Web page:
Secular wisdom for church leaders – 7 top tips

Statue outside the Uffizi Gallery, Florence, J MARLOW

This week the General Synod of the Church of England are grappling with some of the details of the ‘Reform and Renewal’ programme. This programme isn’t without its detractors, in fact one prominent commentator this week described it as “mainly offering secular business-led, management-led and growth-led ideologies – but without adequate spiritual or theological depth.”

The criticism hay be valid. There are thousands of books on leadership in the secular world, and many of these have found their way onto the bookshelves of Christian leaders and onto the the reading lists of seminaries and theological colleges.

But how critical do we need to be when looking for inspiration from the secular world?

During my sabbatical last summer I read two books concerned with leadership. One was Eugene Peterson’s memoir The Pastor, the other was an older book translated into English. The preface began by setting out the author’s noble reason for writing:

“I realized there was nothing more precious or important to me than my knowledge of great men and their doings, a knowledge gained through long experience of contemporary affairs and a constant study of ancient history.

“Having thought over all I’ve learned, and analysed it with the utmost care, I’ve written everything down in a short book that I am now sending to [you].”

So far so good!

And as I read through, I found some key principles for church leaders, which I thought would make a good blog post. So here are Seven principles for church planters, grafters and growers.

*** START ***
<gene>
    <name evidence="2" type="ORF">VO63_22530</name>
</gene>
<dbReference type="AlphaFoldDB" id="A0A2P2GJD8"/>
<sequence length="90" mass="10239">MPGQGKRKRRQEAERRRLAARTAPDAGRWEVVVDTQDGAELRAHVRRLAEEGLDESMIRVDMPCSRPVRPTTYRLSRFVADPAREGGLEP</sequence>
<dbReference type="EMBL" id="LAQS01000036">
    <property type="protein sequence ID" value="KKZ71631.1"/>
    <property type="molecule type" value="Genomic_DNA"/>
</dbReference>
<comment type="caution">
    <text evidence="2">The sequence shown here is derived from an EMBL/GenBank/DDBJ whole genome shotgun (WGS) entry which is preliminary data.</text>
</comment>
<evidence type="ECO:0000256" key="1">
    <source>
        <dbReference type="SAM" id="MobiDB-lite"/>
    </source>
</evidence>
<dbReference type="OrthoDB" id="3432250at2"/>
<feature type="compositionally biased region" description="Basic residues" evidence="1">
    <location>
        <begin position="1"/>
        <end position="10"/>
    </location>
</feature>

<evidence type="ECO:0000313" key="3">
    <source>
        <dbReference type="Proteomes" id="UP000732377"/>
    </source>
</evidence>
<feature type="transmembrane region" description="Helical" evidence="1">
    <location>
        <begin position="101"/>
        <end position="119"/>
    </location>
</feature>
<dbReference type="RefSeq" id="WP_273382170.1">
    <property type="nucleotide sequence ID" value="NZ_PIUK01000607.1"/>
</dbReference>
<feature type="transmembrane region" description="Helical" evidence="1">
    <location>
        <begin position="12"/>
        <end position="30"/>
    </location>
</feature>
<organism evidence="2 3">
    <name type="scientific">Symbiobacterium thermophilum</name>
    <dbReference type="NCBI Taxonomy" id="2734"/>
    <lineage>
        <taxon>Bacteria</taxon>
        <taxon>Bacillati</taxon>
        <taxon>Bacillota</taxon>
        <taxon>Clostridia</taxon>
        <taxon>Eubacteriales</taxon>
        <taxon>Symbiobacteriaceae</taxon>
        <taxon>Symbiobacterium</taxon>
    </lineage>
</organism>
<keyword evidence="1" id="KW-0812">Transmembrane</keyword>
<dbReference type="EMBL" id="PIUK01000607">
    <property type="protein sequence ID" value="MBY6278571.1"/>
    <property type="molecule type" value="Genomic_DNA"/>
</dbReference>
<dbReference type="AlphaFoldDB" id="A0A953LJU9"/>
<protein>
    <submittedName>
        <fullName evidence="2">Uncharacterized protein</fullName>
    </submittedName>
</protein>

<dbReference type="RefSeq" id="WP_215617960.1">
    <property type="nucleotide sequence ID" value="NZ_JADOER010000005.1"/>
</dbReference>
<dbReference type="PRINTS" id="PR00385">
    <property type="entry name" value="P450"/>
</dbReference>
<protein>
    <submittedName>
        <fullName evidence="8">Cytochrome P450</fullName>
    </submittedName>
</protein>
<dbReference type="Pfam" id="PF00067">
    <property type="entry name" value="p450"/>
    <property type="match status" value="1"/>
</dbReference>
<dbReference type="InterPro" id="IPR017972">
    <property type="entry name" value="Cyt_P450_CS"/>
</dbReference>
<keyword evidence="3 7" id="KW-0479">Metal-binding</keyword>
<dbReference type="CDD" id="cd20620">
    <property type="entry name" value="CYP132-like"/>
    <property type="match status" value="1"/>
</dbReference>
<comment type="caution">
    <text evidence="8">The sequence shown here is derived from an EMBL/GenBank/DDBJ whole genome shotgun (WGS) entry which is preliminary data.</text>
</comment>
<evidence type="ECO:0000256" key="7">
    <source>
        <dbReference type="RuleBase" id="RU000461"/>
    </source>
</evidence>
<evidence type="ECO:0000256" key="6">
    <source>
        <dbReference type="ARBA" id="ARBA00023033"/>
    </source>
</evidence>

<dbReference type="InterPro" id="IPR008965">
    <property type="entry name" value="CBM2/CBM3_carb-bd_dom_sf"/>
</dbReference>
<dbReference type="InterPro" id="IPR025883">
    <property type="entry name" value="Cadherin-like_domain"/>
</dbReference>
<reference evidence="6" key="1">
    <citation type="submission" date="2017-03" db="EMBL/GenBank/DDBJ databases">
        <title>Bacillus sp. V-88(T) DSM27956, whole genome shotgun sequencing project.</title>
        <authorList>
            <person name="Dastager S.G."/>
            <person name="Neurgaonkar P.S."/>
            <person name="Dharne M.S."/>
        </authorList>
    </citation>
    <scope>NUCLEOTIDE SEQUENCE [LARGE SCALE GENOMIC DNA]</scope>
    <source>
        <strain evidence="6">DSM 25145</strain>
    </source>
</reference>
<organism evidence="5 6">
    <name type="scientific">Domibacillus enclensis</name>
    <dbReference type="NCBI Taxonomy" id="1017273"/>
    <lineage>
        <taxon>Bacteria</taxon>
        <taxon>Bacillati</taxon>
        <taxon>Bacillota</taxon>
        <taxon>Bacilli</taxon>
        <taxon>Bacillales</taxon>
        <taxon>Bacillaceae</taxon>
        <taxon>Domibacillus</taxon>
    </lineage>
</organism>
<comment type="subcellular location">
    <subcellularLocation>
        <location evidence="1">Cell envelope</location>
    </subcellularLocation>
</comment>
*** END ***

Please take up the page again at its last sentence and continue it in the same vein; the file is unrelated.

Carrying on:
#1 Live among the people

How can you know what’s really going on in a community if you’re not part of it? Just as God became incarnate among his people, so our ministry is one of dwelling with those we lead.

#2 Support those who are weaker around you.

When a new church moves into an area, those who are nearby (and already there) inevitably feel threatened by your new thing. They don’t have to feel that way if you make it clear you’re in it together and you’re there to help them too.

#3 Work to gain the support of the people, not just a small leadership team

Leaders often fall into the trap of surrounding themselves with people who think the same way and affirm the same things as they do. While it’s important to keep your leadership team happy and motivated, you’ll have a smoother ride in the long term if you focus on representing a wider group.

#4 Don’t expect help from outside

It can be tempting to think that all we need is a small group from another church to come and swell our numbers for a while, but don’t wait for the cavalry, because it isn’t coming! In any new setting you’re going to need to rely on your own people, no-one else is going to be motivated to grow what you are doing.

#5 Keep the main thing, the main thing

This one should be self-explanatory. If everyone knows what the organisation is for, what their place is within it and what your role is as leader, then you won’t get distracted by frills and risk losing focus.

#6 Be careful what people think of you.

In this world of instant communication and live-broadcasts, be aware of what’s on your facebook profile, twitter timeline and instagram feed. People are acutely allergic to hypocrisy, so make sure they don’t find anything which indicates your lack of virtue when they Google you.